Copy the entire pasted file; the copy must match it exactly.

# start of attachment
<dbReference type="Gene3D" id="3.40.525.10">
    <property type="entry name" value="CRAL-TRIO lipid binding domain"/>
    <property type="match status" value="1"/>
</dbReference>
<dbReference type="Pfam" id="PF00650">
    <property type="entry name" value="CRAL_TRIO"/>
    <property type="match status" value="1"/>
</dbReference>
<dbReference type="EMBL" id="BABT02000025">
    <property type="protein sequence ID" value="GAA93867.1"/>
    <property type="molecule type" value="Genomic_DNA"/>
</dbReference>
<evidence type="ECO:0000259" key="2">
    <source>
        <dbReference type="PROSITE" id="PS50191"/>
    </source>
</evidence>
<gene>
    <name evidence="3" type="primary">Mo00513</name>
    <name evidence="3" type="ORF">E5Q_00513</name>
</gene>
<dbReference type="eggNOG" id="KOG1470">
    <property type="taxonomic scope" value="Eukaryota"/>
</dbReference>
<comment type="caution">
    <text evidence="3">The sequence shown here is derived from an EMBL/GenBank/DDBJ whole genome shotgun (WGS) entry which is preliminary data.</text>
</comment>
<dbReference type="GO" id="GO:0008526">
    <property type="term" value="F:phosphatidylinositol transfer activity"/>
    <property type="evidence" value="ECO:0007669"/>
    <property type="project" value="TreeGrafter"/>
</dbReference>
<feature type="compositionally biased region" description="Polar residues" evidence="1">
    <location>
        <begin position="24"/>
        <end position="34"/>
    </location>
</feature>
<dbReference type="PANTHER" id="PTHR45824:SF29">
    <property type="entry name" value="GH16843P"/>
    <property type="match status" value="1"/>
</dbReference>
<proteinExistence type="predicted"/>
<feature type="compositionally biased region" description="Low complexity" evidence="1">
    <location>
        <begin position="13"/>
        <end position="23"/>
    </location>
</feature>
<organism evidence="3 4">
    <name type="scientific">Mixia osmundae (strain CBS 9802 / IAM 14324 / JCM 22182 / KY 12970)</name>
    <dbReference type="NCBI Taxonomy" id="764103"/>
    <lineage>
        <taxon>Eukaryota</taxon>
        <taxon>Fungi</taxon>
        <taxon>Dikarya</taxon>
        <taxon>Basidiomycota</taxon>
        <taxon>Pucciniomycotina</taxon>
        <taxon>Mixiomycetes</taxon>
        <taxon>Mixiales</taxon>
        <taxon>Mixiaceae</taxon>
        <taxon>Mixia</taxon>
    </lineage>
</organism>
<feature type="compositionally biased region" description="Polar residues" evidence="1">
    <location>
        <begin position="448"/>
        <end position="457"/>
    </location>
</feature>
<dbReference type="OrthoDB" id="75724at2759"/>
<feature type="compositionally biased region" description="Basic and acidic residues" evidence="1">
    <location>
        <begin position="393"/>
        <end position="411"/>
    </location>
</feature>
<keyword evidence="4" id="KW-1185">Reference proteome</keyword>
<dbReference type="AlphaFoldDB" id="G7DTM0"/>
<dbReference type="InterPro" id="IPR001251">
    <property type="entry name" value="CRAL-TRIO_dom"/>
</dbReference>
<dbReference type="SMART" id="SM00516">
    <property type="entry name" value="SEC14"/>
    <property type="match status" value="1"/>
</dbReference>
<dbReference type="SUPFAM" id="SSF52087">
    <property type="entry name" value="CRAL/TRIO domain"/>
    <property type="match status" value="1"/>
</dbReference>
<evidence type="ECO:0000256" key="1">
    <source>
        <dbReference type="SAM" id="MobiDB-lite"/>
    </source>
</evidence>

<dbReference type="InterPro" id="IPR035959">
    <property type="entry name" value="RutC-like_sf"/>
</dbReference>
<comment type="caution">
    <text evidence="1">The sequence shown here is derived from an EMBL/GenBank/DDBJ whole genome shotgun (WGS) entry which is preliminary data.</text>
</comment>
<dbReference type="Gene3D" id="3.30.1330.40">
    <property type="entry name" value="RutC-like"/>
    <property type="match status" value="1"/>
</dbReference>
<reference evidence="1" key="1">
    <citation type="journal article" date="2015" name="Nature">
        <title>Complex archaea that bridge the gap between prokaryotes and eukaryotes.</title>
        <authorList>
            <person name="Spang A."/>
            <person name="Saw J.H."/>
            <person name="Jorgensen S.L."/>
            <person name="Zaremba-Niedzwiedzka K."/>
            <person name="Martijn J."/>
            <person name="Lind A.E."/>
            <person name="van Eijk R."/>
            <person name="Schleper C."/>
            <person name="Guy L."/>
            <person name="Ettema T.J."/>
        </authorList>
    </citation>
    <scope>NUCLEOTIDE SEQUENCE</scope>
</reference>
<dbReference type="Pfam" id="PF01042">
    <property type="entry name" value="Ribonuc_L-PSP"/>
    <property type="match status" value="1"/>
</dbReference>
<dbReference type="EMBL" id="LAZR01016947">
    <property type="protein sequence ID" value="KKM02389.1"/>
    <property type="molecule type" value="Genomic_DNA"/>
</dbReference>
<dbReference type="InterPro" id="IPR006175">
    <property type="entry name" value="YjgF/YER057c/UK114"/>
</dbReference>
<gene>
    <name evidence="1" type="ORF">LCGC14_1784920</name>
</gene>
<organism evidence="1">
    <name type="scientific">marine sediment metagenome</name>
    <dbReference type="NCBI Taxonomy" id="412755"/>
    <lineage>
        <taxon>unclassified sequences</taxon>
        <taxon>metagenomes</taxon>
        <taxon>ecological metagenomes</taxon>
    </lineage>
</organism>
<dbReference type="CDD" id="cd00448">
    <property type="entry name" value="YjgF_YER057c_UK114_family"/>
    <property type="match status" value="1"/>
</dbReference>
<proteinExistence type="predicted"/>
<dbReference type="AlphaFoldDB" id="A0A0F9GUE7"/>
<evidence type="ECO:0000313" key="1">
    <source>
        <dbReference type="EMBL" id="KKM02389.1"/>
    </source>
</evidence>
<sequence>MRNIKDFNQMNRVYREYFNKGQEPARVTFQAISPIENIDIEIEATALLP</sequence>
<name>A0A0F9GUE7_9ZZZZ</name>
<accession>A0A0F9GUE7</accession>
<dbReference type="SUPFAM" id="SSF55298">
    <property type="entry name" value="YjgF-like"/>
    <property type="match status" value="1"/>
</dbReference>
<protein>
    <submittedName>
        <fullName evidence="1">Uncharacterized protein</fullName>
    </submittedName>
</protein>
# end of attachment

<dbReference type="Gene3D" id="3.40.525.10">
    <property type="entry name" value="CRAL-TRIO lipid binding domain"/>
    <property type="match status" value="1"/>
</dbReference>
<dbReference type="Pfam" id="PF00650">
    <property type="entry name" value="CRAL_TRIO"/>
    <property type="match status" value="1"/>
</dbReference>
<dbReference type="EMBL" id="BABT02000025">
    <property type="protein sequence ID" value="GAA93867.1"/>
    <property type="molecule type" value="Genomic_DNA"/>
</dbReference>
<evidence type="ECO:0000259" key="2">
    <source>
        <dbReference type="PROSITE" id="PS50191"/>
    </source>
</evidence>
<gene>
    <name evidence="3" type="primary">Mo00513</name>
    <name evidence="3" type="ORF">E5Q_00513</name>
</gene>
<dbReference type="eggNOG" id="KOG1470">
    <property type="taxonomic scope" value="Eukaryota"/>
</dbReference>
<comment type="caution">
    <text evidence="3">The sequence shown here is derived from an EMBL/GenBank/DDBJ whole genome shotgun (WGS) entry which is preliminary data.</text>
</comment>
<dbReference type="GO" id="GO:0008526">
    <property type="term" value="F:phosphatidylinositol transfer activity"/>
    <property type="evidence" value="ECO:0007669"/>
    <property type="project" value="TreeGrafter"/>
</dbReference>
<feature type="compositionally biased region" description="Polar residues" evidence="1">
    <location>
        <begin position="24"/>
        <end position="34"/>
    </location>
</feature>
<dbReference type="PANTHER" id="PTHR45824:SF29">
    <property type="entry name" value="GH16843P"/>
    <property type="match status" value="1"/>
</dbReference>
<proteinExistence type="predicted"/>
<feature type="compositionally biased region" description="Low complexity" evidence="1">
    <location>
        <begin position="13"/>
        <end position="23"/>
    </location>
</feature>
<organism evidence="3 4">
    <name type="scientific">Mixia osmundae (strain CBS 9802 / IAM 14324 / JCM 22182 / KY 12970)</name>
    <dbReference type="NCBI Taxonomy" id="764103"/>
    <lineage>
        <taxon>Eukaryota</taxon>
        <taxon>Fungi</taxon>
        <taxon>Dikarya</taxon>
        <taxon>Basidiomycota</taxon>
        <taxon>Pucciniomycotina</taxon>
        <taxon>Mixiomycetes</taxon>
        <taxon>Mixiales</taxon>
        <taxon>Mixiaceae</taxon>
        <taxon>Mixia</taxon>
    </lineage>
</organism>
<feature type="compositionally biased region" description="Polar residues" evidence="1">
    <location>
        <begin position="448"/>
        <end position="457"/>
    </location>
</feature>
<dbReference type="OrthoDB" id="75724at2759"/>
<feature type="compositionally biased region" description="Basic and acidic residues" evidence="1">
    <location>
        <begin position="393"/>
        <end position="411"/>
    </location>
</feature>
<keyword evidence="4" id="KW-1185">Reference proteome</keyword>
<dbReference type="AlphaFoldDB" id="G7DTM0"/>
<dbReference type="InterPro" id="IPR001251">
    <property type="entry name" value="CRAL-TRIO_dom"/>
</dbReference>
<dbReference type="SMART" id="SM00516">
    <property type="entry name" value="SEC14"/>
    <property type="match status" value="1"/>
</dbReference>
<dbReference type="SUPFAM" id="SSF52087">
    <property type="entry name" value="CRAL/TRIO domain"/>
    <property type="match status" value="1"/>
</dbReference>
<evidence type="ECO:0000256" key="1">
    <source>
        <dbReference type="SAM" id="MobiDB-lite"/>
    </source>
</evidence>

<dbReference type="InterPro" id="IPR035959">
    <property type="entry name" value="RutC-like_sf"/>
</dbReference>
<comment type="caution">
    <text evidence="1">The sequence shown here is derived from an EMBL/GenBank/DDBJ whole genome shotgun (WGS) entry which is preliminary data.</text>
</comment>
<dbReference type="Gene3D" id="3.30.1330.40">
    <property type="entry name" value="RutC-like"/>
    <property type="match status" value="1"/>
</dbReference>
<reference evidence="1" key="1">
    <citation type="journal article" date="2015" name="Nature">
        <title>Complex archaea that bridge the gap between prokaryotes and eukaryotes.</title>
        <authorList>
            <person name="Spang A."/>
            <person name="Saw J.H."/>
            <person name="Jorgensen S.L."/>
            <person name="Zaremba-Niedzwiedzka K."/>
            <person name="Martijn J."/>
            <person name="Lind A.E."/>
            <person name="van Eijk R."/>
            <person name="Schleper C."/>
            <person name="Guy L."/>
            <person name="Ettema T.J."/>
        </authorList>
    </citation>
    <scope>NUCLEOTIDE SEQUENCE</scope>
</reference>
<dbReference type="Pfam" id="PF01042">
    <property type="entry name" value="Ribonuc_L-PSP"/>
    <property type="match status" value="1"/>
</dbReference>
<dbReference type="EMBL" id="LAZR01016947">
    <property type="protein sequence ID" value="KKM02389.1"/>
    <property type="molecule type" value="Genomic_DNA"/>
</dbReference>
<dbReference type="InterPro" id="IPR006175">
    <property type="entry name" value="YjgF/YER057c/UK114"/>
</dbReference>
<gene>
    <name evidence="1" type="ORF">LCGC14_1784920</name>
</gene>
<organism evidence="1">
    <name type="scientific">marine sediment metagenome</name>
    <dbReference type="NCBI Taxonomy" id="412755"/>
    <lineage>
        <taxon>unclassified sequences</taxon>
        <taxon>metagenomes</taxon>
        <taxon>ecological metagenomes</taxon>
    </lineage>
</organism>
<dbReference type="CDD" id="cd00448">
    <property type="entry name" value="YjgF_YER057c_UK114_family"/>
    <property type="match status" value="1"/>
</dbReference>
<proteinExistence type="predicted"/>
<dbReference type="AlphaFoldDB" id="A0A0F9GUE7"/>
<evidence type="ECO:0000313" key="1">
    <source>
        <dbReference type="EMBL" id="KKM02389.1"/>
    </source>
</evidence>
<sequence>MRNIKDFNQMNRVYREYFNKGQEPARVTFQAISPIENIDIEIEATALLP</sequence>
<name>A0A0F9GUE7_9ZZZZ</name>
<accession>A0A0F9GUE7</accession>
<dbReference type="SUPFAM" id="SSF55298">
    <property type="entry name" value="YjgF-like"/>
    <property type="match status" value="1"/>
</dbReference>
<protein>
    <submittedName>
        <fullName evidence="1">Uncharacterized protein</fullName>
    </submittedName>
</protein>